The United States Sentencing Commission submits this report at the request of Congress on a subject of deep concern - sex offenses against children. In The Sex Crimes Against Children Prevention Act of 1995 (SCACPA), Congress addressed the serious problem of child pornography and other sex crimes against children and directed the Commission to increase certain penalties for these crimes. The Commission carried out that directive on April 30, 1996 by submitting to Congress guideline amendments that raised the penalties. The ...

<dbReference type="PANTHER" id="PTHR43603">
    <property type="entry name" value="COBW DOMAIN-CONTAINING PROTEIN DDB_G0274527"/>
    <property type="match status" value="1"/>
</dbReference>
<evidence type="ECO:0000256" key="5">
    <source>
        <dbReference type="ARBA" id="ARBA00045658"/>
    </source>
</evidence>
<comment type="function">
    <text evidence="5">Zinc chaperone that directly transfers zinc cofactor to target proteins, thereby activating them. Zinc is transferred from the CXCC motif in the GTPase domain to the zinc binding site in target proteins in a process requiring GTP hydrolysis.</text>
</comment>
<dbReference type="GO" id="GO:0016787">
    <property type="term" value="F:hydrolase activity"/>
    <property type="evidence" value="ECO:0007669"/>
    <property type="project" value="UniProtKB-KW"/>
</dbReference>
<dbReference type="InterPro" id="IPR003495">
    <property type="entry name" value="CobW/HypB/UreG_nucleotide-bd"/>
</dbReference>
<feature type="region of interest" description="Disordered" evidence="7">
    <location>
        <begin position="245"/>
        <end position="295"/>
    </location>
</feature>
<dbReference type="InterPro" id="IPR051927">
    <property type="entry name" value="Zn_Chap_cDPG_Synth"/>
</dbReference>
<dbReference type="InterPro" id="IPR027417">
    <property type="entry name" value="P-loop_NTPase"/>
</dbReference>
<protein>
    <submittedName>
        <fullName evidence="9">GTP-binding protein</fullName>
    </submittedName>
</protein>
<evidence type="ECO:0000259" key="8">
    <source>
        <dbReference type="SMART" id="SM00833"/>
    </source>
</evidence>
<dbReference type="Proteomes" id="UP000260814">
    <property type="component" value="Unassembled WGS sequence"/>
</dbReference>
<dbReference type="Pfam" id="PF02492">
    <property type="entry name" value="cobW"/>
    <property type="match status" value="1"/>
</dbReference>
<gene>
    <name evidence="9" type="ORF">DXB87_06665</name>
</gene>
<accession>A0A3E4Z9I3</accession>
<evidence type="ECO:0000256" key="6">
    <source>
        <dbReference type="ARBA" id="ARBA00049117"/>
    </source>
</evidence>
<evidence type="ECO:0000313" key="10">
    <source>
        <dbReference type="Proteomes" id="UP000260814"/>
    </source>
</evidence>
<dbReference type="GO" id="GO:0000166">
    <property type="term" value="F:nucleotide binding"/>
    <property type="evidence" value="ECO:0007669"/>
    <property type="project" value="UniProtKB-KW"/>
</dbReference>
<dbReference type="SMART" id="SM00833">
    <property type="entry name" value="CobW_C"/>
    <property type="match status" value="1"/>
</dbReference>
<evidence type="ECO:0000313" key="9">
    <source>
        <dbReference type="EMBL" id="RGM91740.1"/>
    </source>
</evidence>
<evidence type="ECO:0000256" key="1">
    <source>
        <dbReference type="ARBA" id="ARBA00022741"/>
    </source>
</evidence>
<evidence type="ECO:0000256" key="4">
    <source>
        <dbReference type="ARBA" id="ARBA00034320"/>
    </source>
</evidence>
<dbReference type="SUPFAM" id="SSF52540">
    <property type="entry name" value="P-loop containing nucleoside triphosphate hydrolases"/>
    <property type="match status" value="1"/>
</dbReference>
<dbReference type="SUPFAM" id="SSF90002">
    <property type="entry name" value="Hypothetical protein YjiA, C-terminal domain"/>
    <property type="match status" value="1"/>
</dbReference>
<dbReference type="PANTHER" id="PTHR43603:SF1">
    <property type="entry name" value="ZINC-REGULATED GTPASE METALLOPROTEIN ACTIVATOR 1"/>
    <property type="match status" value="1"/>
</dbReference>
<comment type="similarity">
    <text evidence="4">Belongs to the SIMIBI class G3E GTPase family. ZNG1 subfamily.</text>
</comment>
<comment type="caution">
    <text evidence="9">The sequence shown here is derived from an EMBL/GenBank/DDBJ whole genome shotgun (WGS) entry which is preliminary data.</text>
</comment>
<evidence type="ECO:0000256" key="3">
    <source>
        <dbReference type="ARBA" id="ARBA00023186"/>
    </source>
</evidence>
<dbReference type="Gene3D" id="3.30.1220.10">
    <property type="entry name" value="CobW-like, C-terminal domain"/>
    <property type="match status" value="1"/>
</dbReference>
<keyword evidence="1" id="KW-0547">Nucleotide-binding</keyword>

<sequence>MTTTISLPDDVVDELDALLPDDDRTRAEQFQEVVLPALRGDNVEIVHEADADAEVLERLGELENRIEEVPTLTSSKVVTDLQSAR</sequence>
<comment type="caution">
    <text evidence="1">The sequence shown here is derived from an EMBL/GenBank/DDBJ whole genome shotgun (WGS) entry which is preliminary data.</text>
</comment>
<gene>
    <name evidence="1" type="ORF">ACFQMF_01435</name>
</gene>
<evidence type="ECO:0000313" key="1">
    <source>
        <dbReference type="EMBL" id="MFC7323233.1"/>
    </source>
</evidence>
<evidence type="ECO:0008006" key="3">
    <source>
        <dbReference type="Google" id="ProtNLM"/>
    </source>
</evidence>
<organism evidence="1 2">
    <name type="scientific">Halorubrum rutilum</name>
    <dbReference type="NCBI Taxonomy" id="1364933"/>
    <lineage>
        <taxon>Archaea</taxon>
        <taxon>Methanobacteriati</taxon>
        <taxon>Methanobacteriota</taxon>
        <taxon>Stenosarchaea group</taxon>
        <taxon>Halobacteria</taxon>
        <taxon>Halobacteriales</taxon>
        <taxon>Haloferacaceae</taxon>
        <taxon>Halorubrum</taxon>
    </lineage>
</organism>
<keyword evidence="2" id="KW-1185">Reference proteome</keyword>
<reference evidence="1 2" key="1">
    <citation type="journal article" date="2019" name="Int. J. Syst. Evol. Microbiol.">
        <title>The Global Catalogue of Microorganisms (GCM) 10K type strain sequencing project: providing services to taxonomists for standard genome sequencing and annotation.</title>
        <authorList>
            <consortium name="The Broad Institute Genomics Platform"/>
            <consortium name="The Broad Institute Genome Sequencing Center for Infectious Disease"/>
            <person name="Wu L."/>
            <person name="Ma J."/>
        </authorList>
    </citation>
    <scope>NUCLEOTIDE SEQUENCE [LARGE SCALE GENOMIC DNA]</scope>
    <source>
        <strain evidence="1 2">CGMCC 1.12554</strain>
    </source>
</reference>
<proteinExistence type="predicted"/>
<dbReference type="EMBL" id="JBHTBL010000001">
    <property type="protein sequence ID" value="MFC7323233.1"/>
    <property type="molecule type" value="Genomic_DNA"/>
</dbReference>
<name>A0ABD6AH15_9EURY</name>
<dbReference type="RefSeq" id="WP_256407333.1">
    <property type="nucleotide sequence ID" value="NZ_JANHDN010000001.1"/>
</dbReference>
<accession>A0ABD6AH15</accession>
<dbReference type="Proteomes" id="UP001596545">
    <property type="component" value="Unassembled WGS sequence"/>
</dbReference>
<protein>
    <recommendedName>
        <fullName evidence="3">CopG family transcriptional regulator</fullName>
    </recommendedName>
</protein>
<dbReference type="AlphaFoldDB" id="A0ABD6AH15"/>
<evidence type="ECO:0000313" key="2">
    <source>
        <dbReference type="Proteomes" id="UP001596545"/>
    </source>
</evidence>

The United States Sentencing Commission submits this report at the request of Congress on a subject of deep concern - sex offenses against children. In The Sex Crimes Against Children Prevention Act of 1995 (SCACPA), Congress addressed the serious problem of child pornography and other sex crimes against children and directed the Commission to increase certain penalties for these crimes. The Commission carried out that directive on April 30, 1996 by submitting to Congress guideline amendments that raised the penalties. The SCACPA also directed the Commission to prepare this report, analyzing the sentences imposed for these offenses, and to recommend additional amendments as appropriate. The Commission shares Congressional concerns about protecting America's children from sex offenders and has joined in the effort to do so by recommending a number of amendments that would target the most dangerous offenders, raise sentences, and improve the operation of the guidelines. In preparing this report, the Commission analyzed all 1994 and 1995 sentences imposed under each of the relevant statutes-a total of 423 cases-to determine what kinds of sentences the defendants received and whether any modifications were necessary. Although federal sentencing policy potentially serves a variety of functions regardless of the number of cases involved, federal prosecutions of child sex offenses represent a small percentage of the total number of such cases nationwide: the vast majority of which are prosecuted in state courts. In addition, because of the nature of federal jurisdiction, 77% of the offenders sentenced in federal court for child sexual abuse were Native American. The Commission also notes that, although federal prosecution is important in the area of child pornography offenses, especially those involving the use of computers, the federal cases sentenced to date typically do not involve the type of computer use that would result in either wide dissemination or a likelihood that the material will be viewed by children. The number of cases sentenced under each of the relevant statutes and guidelines, as well as information about the sentences imposed, is contained in Section A, Table 1. Penalties for sex offenses against children have been increased several times in recent years and are quite severe. Nevertheless, the Commission's analysis indicates that some amendments may be appropriate to increase sentences for the most dangerous offenders, to ensure consistency in sentencing, and to clarify certain provisions that have been improperly interpreted and used. It appears that a significant portion of child pornography offenders have a criminal history that involves the sexual abuse or exploitation of children and that those with such histories are at greater risk of recidivism. In order to ensure lengthy incarceration of repeat sex offenders who show the greatest risk of victimizing children, the Commission has significantly increased sentences for some child pornography offenses and is considering increases for other pornography and sexual abuse offenses. In addition, the Commission recommends that Congress increase certain statutory maximum penalties so that the guideline amendments designed to increase sentences are allowed to operate to their full extent without being capped by existing statutory limits. These recommendations, and other changes being considered to ensure correct and consistent sentencing under the guidelines, are summarized below and discussed in more detail in Section G.
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